We are now in week three of preschool, but let us backtrack to week two. Last Tuesday morning, Silas told his dad that, and I quote "I'm just not interested in preschool." He told his teacher the same thing, several times. When I question him about this, he says that there are no interesting toys to play with there, but will also say that the school bus toys they have are his favorite. When I ask him what he likes to do there, he'll say "nothing" but when I ask him if he had fun doing art he'll say that art was fun. When I ask him if he liked his snack he will answer in the affirmative, and so on. He also talks about several of the kids in his class constantly and I have no clue how much of what he says is real and how much is made up, but at least he's showing an interest in the other children.
On the downside, the teacher mentioned that he seemed sad the whole time. That was a particularly rough day, as was Thursday. On Thursday, he cried at home before leaving for preschool, he cried all the way there, and he cried when being dropped off.
It's the anticipation that's the hardest for him to deal with. When all of this was brand new, he'd wake up and ask if he had to go to preschool that day. I'd say no, and then the subject was dropped. Now, he wants to know days in advance when he will have to go to school so that he can gauge how nervous he should be that day. And he asks over and over again.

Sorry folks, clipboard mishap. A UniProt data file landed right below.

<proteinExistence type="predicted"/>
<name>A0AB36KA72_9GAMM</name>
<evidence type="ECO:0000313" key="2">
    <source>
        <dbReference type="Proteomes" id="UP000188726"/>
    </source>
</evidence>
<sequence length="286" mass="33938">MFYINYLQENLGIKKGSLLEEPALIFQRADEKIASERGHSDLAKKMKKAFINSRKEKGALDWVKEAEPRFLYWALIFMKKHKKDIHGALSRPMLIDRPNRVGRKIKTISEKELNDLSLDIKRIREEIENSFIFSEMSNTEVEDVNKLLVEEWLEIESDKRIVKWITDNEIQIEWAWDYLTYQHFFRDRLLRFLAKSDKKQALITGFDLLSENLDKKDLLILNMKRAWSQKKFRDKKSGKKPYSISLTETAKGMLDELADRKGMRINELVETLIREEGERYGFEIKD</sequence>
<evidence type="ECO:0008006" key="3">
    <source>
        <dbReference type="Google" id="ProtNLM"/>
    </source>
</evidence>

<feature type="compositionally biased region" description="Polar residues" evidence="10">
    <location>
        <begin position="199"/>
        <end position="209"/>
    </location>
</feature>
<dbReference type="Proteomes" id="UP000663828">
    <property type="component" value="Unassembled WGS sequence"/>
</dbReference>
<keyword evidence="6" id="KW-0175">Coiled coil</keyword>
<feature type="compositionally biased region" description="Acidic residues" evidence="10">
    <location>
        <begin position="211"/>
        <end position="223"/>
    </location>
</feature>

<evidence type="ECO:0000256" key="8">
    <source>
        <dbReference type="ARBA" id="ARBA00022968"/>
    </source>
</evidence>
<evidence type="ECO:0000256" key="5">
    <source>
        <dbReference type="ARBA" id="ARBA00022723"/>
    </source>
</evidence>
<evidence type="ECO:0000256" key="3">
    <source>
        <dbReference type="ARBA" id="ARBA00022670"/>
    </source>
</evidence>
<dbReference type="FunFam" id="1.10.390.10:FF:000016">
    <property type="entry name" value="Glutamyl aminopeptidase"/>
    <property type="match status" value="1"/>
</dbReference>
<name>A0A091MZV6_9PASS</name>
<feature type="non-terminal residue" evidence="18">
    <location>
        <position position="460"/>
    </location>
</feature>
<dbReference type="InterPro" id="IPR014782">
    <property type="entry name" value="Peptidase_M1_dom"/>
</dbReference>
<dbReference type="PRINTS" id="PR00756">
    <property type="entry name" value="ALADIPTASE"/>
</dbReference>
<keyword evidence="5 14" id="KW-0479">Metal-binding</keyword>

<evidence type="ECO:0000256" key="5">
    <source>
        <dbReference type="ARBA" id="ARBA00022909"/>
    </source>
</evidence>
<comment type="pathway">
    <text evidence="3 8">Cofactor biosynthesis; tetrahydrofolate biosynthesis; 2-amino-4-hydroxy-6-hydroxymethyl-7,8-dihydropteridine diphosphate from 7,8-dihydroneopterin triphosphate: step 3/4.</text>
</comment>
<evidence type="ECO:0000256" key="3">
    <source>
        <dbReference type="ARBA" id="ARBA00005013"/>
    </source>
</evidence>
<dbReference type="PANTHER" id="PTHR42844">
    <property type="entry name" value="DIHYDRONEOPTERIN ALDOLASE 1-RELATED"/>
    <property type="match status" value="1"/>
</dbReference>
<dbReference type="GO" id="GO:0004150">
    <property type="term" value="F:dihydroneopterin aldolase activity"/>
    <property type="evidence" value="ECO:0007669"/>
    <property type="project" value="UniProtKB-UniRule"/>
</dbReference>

Do I have to go to preschool tomorrow?
Do I have to go to preschool after tomorrow (meaning the day after tomorrow).
And so on. Last week on one of his school days, he woke us up at 4 am to tell us that he didn't want to go to preschool. He reiterated this statement countless times, our patience disintegrating with every repetition.
We have tried many different tactics to ease his separation anxiety. I knit him a little bracelet, which he keeps in his pocket so that it doesn't get lost. I told him that I knit all of my love for him into it and that if he keeps it close, my love will be with him as well. I've read him books about starting school, about dealing with separation anxiety, etc. We got him a little pocket picture album and printed pictures of everyone he cares about, so that he can keep that with him. We try to be very positive. I tell him daily that I think he's a smart, kind, and brave kid.
"Not so brave, " he'll say.
"Brave," I'll respond " because being brave means doing something, even if you're afraid to do it."
We encourage him to interact with the kids and the adults in the classroom. Despite his fears, he did select some shells from the beach last week and brought them in to show Teacher Debbie:
That was week two. We are now in week three: one day down, one to go. Today, and I say this with cautious optimism, was a bit better. He cried, but not so much. I had a long discussion with him about his day when I got home from work. We talked about what he did at preschool (painted a leaf, played outside, played train tracks, etc.) and then I asked him if he felt sad when his daddy left him there.
"Yes," he replied, "I felt sad. But then I felt better." I gave him a big hug and told him I was proud of him and how very brave he was. This time, he did not disagree.
7 years ago